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the challenge is not where the links come from, but rather how they are formatted. You can build a page from a database and include links quite easily, and if they are hard linked as in somesite.com/somepage.htm thet you are OK. But if they are formatted as yoursite.com/link.asp?ID=number, then that is less effective.
Some spiders may follow the links with ?= etc, but they will probably not apply any linking factor in the search algorightm. As an example, have a look at either site in my profile, all the links in the directory sections are geneerated from a databse in real time but they are formatted as hard links.
If you have your links in the HTML portions of the page, search engines don't seem to have much difficulty in finding them.
If you are generating them on the fly based upon input from cookies, the search engine will probably not find them.
Not necessarily. I was actually just investigating how multiple pages of a client's ASP site got crawled by Google.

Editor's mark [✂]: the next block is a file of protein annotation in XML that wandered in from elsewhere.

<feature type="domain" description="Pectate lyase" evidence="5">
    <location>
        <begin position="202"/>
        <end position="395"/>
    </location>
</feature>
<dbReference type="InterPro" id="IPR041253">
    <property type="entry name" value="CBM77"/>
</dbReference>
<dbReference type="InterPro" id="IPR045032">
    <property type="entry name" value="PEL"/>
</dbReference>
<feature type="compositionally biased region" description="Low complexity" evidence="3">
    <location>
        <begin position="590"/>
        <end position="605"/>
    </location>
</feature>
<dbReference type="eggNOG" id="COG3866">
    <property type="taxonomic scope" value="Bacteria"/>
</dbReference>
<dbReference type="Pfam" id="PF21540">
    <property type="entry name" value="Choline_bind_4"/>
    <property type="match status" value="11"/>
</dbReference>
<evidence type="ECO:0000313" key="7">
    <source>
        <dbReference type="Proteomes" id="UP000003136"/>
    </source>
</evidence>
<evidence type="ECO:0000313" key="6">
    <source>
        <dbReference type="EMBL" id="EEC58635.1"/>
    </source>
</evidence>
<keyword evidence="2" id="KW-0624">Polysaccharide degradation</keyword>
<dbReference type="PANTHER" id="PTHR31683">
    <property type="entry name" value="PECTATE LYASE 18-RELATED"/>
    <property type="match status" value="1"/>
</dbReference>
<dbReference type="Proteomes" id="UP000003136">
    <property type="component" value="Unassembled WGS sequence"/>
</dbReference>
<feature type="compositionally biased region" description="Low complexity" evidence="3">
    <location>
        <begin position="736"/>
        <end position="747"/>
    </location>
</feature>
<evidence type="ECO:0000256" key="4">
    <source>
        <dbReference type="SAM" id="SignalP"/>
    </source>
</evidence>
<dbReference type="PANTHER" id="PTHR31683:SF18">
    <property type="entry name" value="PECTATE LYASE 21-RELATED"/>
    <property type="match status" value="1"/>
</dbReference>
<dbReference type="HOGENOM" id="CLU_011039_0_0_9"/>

Try this search [google.com] on Google - you'll see toward the end of the second page URLs ending with .asp?AppID=number, and multiple pages of these were spidered & indexed.
The next step, though, to allow the content to be found by searchers more easily - I'm thinking that when these types of items are input into the database, the <TITLE> and <description> tags should be somehow filled in automatically, so they reflect the content of the page more accurately.
the ability of SE spiders reading dynamic pages all depends on how you build them to write the files, so that dynamic content appears to be static (ie, pulling it into html pages in a short amount of time)
spiders are stupid, but that doesn't mean FAST, inktomi don't have the ability to read past the ? - it is just a matter of resource consumption - that's why you'll see that using PFI programs like Ink's or Fast's will get more dynamic content spidered.
The only reason google will do it is if they deem the pages a 'quality' resource.